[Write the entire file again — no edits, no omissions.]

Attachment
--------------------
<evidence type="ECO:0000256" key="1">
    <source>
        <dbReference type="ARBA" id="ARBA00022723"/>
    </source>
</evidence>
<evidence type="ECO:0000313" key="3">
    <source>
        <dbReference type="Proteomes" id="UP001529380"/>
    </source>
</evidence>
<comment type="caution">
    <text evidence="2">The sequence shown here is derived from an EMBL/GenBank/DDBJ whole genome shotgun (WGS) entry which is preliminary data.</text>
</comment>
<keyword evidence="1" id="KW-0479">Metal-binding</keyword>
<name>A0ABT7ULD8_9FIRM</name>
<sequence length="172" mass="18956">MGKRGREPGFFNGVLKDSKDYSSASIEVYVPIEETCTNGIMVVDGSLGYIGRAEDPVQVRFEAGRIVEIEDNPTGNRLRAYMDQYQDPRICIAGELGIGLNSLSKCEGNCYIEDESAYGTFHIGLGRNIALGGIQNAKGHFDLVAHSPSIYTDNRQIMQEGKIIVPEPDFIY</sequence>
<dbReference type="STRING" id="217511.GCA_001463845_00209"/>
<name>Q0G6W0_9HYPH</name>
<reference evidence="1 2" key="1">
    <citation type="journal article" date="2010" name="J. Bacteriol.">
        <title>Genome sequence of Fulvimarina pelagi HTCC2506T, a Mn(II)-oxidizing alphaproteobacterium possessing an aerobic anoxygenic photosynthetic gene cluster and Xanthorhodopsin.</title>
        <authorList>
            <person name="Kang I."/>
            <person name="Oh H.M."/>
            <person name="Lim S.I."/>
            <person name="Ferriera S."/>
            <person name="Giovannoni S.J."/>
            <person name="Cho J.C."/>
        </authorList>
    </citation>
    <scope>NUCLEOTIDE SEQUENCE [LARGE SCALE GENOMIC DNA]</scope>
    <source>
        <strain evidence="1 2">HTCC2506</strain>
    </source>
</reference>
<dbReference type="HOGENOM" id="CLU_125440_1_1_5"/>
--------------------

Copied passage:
<evidence type="ECO:0000256" key="1">
    <source>
        <dbReference type="ARBA" id="ARBA00022723"/>
    </source>
</evidence>
<evidence type="ECO:0000313" key="3">
    <source>
        <dbReference type="Proteomes" id="UP001529380"/>
    </source>
</evidence>
<comment type="caution">
    <text evidence="2">The sequence shown here is derived from an EMBL/GenBank/DDBJ whole genome shotgun (WGS) entry which is preliminary data.</text>
</comment>
<keyword evidence="1" id="KW-0479">Metal-binding</keyword>
<name>A0ABT7ULD8_9FIRM</name>
<sequence length="172" mass="18956">MGKRGREPGFFNGVLKDSKDYSSASIEVYVPIEETCTNGIMVVDGSLGYIGRAEDPVQVRFEAGRIVEIEDNPTGNRLRAYMDQYQDPRICIAGELGIGLNSLSKCEGNCYIEDESAYGTFHIGLGRNIALGGIQNAKGHFDLVAHSPSIYTDNRQIMQEGKIIVPEPDFIY</sequence>
<dbReference type="STRING" id="217511.GCA_001463845_00209"/>
<name>Q0G6W0_9HYPH</name>
<reference evidence="1 2" key="1">
    <citation type="journal article" date="2010" name="J. Bacteriol.">
        <title>Genome sequence of Fulvimarina pelagi HTCC2506T, a Mn(II)-oxidizing alphaproteobacterium possessing an aerobic anoxygenic photosynthetic gene cluster and Xanthorhodopsin.</title>
        <authorList>
            <person name="Kang I."/>
            <person name="Oh H.M."/>
            <person name="Lim S.I."/>
            <person name="Ferriera S."/>
            <person name="Giovannoni S.J."/>
            <person name="Cho J.C."/>
        </authorList>
    </citation>
    <scope>NUCLEOTIDE SEQUENCE [LARGE SCALE GENOMIC DNA]</scope>
    <source>
        <strain evidence="1 2">HTCC2506</strain>
    </source>
</reference>
<dbReference type="HOGENOM" id="CLU_125440_1_1_5"/>